Hilo was built by the sweat of immigrants, threatened by volcanoes, destroyed by tsunami and built again. Hilo deeply reflects the passion, mystery and flavors of her imported cultures; like her fiercely loyal citizens, Hilo’s culture represents a broad mix rather than pointed differences. Hilo is about family and love and fun. Under festive lights, Hilo’s streets echo with the sound of neighborhood parties, backyard jam sessions, laughter. The mind-blowing fusion of multi-ethnic musical styles boils over in Hilo’s unique and varied local music scene. A bit like Nashville, in Hilo everybody seems to play an instrument, everybody seems to be recording an album—and they are all magnificent joys. How is this possible?

Hilo is About Fun; Boiling Pots at Wailuku River Rark:Photo by Donnie MacGowan

Hilo is About Fun; Boiling Pots at Wailuku River Rark:Photo by Donnie MacGowan

Hilo has one of the best small-town farmer’s market in the United States of America.

Hilo Has One of the Most Amazing Farmer's Market's of Any Small Town in the US: Photo by Donnie MacGowan

Hilo Has One of the Most Amazing Farmer's Market's of Any Small Town in the US: Photo by Donnie MacGowan

You will not eat a better meal in the Pacific than those had in many of the tiny family restaurants in Hilo’s Old town…nor will you find a more varied palette of cuisines in any major US city than in Hilo.

Hilo's Bay Front Shopping and Dining District is a Bright Spot of Prosperity Surrounded by Urban Blight: Photo by Donald B. MacGowan

Hilo's Bay Front Shopping and Dining District is a Bright Spot of Prosperity Surrounded by Urban Blight: Photo by Donald B. MacGowan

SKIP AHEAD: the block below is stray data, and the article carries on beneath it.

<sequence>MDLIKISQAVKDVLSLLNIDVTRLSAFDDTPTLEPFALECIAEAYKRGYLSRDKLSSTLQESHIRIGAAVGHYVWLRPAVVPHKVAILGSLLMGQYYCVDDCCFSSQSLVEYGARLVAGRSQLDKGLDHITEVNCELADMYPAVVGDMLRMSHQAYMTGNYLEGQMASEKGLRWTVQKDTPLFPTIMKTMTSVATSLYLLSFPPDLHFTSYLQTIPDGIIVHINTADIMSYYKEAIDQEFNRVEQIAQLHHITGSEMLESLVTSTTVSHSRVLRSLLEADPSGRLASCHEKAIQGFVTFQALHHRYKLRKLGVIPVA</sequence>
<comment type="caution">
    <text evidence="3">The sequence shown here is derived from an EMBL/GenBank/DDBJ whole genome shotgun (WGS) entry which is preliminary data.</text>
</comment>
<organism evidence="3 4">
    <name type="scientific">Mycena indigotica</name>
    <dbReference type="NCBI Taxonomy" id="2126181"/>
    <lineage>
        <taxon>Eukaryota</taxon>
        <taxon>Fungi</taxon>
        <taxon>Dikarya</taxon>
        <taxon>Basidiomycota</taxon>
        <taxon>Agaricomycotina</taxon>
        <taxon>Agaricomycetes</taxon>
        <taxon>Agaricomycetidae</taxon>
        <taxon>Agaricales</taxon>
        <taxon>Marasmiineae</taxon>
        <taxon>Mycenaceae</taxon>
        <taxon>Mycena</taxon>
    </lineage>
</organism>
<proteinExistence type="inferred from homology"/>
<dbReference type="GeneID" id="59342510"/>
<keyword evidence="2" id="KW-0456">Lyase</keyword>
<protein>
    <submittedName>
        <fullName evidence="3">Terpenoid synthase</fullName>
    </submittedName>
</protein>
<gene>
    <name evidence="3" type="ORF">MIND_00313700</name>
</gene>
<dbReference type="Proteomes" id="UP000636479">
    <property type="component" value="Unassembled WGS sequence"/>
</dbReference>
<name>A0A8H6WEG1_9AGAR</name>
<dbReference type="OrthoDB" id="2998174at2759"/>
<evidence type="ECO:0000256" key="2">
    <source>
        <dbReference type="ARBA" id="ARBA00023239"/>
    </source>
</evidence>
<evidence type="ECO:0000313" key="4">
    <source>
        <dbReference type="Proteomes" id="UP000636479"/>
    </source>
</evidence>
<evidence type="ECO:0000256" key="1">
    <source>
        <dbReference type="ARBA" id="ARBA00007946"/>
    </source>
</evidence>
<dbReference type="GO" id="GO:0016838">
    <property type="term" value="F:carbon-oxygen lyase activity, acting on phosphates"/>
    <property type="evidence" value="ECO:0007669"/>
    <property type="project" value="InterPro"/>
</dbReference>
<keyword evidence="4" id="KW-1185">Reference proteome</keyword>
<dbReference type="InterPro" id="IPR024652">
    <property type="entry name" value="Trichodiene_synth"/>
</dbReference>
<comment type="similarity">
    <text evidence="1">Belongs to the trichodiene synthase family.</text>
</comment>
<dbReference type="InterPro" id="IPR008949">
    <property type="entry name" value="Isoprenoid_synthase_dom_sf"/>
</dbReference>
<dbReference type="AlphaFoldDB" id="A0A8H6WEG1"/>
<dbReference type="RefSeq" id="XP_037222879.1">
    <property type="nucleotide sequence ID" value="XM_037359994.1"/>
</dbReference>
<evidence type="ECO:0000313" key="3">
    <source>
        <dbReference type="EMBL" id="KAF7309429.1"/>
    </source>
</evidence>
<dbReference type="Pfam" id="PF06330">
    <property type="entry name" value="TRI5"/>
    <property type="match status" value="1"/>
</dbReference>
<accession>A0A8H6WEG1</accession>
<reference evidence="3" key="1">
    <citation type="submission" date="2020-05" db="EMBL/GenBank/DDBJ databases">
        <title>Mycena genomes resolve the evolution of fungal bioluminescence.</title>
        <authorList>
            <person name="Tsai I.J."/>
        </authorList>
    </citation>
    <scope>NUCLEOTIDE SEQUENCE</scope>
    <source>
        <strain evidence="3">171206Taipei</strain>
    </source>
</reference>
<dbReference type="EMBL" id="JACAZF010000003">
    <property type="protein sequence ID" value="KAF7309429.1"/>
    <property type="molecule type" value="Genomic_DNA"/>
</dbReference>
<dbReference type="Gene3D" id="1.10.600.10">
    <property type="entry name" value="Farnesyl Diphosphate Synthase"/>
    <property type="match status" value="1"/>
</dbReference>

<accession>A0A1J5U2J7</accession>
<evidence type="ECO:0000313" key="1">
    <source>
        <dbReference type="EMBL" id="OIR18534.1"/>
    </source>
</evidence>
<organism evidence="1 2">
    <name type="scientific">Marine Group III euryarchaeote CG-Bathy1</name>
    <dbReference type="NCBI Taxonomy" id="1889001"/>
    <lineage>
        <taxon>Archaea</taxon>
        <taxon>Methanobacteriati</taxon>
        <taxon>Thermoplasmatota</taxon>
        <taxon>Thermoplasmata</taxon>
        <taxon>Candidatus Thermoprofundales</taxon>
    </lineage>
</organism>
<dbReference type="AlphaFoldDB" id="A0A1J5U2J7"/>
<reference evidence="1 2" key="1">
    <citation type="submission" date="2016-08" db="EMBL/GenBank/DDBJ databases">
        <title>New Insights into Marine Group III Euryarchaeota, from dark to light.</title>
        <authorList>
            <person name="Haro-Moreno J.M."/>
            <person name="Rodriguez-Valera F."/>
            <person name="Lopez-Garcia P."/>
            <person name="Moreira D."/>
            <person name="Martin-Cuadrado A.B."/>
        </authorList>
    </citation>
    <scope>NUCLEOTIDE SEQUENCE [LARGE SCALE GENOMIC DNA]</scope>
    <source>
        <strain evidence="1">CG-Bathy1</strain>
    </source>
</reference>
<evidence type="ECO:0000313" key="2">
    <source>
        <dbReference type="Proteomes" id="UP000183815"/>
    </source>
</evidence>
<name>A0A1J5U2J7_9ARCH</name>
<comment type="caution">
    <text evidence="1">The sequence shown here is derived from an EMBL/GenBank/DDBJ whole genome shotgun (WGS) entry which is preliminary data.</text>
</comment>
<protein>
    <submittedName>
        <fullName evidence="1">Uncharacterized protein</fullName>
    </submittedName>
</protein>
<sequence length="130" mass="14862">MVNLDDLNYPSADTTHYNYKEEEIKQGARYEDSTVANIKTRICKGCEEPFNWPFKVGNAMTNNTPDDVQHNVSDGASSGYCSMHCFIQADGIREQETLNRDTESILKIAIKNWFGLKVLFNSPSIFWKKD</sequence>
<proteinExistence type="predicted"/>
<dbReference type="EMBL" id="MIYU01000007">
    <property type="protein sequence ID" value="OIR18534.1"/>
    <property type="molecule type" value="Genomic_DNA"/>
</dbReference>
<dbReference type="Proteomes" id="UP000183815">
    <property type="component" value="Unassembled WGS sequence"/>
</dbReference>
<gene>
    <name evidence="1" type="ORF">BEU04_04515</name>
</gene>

Hilo has among the most stunning waterfalls and loveliest beach parks in the world within her city limits.

Hilo is Justly Famous for its Many Gorgeous Bay Front and Ocean Beach Parks: Photo by Donald B. MacGowan

Hilo is Justly Famous for its Many Gorgeous Bay Front and Ocean Beach Parks: Photo by Donald B. MacGowan

On some days, people say the shadows appear a bit deeper and it feels like Hilo is made of steam and myth and half-remembered visions. One gets the feeling, even after living in Hilo for years, that there is vague intrigue boiling, a dimly heard dance or beating heart, just below the surface. You should trust these feelings.

Even the Longtime Resident Sometimes Catches the Vague Whiff of Mysterious, Secret and Hidden Things Afoot in Hilo--Not All of Which Go On at Apuni Center: Photo by Donald B. MacGowan

Even the Longtime Resident Sometimes Catches the Vague Whiff of Mysterious, Secret and Hidden Things Afoot in Hilo--Not All of Which Go On at Apuni Center: Photo by Donald B. MacGowan